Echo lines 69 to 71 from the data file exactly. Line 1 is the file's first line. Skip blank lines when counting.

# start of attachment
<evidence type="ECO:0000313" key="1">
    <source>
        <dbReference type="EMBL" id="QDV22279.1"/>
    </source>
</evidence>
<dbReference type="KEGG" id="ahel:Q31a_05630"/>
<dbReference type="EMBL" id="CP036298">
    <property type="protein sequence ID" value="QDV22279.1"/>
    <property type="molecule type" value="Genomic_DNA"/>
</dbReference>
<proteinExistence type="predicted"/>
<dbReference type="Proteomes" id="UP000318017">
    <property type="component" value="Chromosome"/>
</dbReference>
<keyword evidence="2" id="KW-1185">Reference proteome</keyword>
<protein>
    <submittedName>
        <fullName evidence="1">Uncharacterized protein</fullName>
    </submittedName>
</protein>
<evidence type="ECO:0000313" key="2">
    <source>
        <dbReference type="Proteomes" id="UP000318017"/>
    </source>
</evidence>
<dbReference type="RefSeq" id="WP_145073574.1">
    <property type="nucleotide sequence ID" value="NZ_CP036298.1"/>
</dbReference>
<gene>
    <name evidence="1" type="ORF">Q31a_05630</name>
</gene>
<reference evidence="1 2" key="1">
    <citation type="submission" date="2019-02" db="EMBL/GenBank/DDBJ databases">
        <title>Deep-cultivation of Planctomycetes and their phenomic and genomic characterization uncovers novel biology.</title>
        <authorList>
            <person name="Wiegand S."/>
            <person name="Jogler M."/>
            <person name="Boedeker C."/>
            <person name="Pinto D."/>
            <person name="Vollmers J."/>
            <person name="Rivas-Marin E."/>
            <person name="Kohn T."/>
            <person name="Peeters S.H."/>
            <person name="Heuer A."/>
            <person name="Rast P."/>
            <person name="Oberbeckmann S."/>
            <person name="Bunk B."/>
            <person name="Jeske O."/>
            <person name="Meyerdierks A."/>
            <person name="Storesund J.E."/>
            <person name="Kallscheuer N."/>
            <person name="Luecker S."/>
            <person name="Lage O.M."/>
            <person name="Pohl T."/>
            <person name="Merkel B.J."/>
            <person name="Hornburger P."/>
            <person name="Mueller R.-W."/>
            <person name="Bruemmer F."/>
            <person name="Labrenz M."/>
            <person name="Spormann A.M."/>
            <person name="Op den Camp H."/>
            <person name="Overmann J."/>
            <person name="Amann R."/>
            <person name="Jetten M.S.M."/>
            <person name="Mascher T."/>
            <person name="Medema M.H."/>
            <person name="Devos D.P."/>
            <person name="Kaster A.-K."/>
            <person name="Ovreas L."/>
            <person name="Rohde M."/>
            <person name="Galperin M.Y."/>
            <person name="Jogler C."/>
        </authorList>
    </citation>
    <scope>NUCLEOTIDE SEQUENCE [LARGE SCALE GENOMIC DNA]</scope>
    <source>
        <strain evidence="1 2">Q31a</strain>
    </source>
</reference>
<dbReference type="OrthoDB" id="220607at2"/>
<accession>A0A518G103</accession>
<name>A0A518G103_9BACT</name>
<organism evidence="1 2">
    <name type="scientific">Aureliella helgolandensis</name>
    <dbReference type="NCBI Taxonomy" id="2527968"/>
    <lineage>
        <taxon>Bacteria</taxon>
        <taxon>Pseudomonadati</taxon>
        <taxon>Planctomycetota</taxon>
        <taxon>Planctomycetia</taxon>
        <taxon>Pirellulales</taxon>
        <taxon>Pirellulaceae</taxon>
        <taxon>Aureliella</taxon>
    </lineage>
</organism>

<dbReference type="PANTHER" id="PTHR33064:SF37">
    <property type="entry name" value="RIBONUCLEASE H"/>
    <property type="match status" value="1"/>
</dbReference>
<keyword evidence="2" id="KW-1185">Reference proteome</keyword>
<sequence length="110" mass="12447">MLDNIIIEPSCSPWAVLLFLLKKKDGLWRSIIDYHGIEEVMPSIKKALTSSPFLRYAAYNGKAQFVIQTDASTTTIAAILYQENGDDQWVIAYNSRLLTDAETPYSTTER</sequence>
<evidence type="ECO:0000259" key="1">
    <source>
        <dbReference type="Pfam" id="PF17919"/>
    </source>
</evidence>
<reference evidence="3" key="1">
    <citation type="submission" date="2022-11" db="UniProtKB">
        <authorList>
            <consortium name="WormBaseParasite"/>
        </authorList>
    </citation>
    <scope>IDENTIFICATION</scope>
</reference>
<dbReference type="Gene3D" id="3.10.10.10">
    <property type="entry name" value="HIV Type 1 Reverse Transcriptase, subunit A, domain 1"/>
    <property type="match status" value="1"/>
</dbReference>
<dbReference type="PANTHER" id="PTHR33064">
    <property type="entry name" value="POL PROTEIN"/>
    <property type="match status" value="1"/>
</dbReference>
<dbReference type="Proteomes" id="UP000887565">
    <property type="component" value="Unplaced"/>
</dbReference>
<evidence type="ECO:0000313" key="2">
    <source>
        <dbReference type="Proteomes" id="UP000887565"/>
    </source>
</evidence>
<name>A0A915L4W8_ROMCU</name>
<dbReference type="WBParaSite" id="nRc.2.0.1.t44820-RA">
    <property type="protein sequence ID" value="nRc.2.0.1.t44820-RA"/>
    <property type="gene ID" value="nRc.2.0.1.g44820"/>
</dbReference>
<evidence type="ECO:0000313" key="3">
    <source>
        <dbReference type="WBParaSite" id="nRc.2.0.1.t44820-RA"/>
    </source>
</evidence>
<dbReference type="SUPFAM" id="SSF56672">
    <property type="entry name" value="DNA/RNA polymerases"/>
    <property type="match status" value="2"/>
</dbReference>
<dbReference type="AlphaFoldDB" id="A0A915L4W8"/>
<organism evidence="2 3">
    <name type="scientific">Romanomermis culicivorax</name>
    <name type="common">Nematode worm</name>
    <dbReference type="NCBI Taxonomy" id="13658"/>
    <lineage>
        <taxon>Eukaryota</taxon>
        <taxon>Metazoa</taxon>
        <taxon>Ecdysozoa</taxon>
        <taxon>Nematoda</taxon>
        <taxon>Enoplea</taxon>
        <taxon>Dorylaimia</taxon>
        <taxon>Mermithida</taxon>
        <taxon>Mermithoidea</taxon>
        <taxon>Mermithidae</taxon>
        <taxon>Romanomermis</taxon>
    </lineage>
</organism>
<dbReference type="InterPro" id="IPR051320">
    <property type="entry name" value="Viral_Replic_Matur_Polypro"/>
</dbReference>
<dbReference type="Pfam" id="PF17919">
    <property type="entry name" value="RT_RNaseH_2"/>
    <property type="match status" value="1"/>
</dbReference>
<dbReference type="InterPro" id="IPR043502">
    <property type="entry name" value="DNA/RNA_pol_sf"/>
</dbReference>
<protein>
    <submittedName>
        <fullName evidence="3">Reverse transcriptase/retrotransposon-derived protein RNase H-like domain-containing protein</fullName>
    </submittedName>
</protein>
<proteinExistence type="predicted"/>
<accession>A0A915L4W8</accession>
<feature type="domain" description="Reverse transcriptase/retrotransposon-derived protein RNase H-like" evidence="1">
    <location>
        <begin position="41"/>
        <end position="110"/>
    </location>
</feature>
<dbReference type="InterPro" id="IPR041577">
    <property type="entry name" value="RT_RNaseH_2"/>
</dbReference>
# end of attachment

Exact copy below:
            <person name="Ovreas L."/>
            <person name="Rohde M."/>
            <person name="Galperin M.Y."/>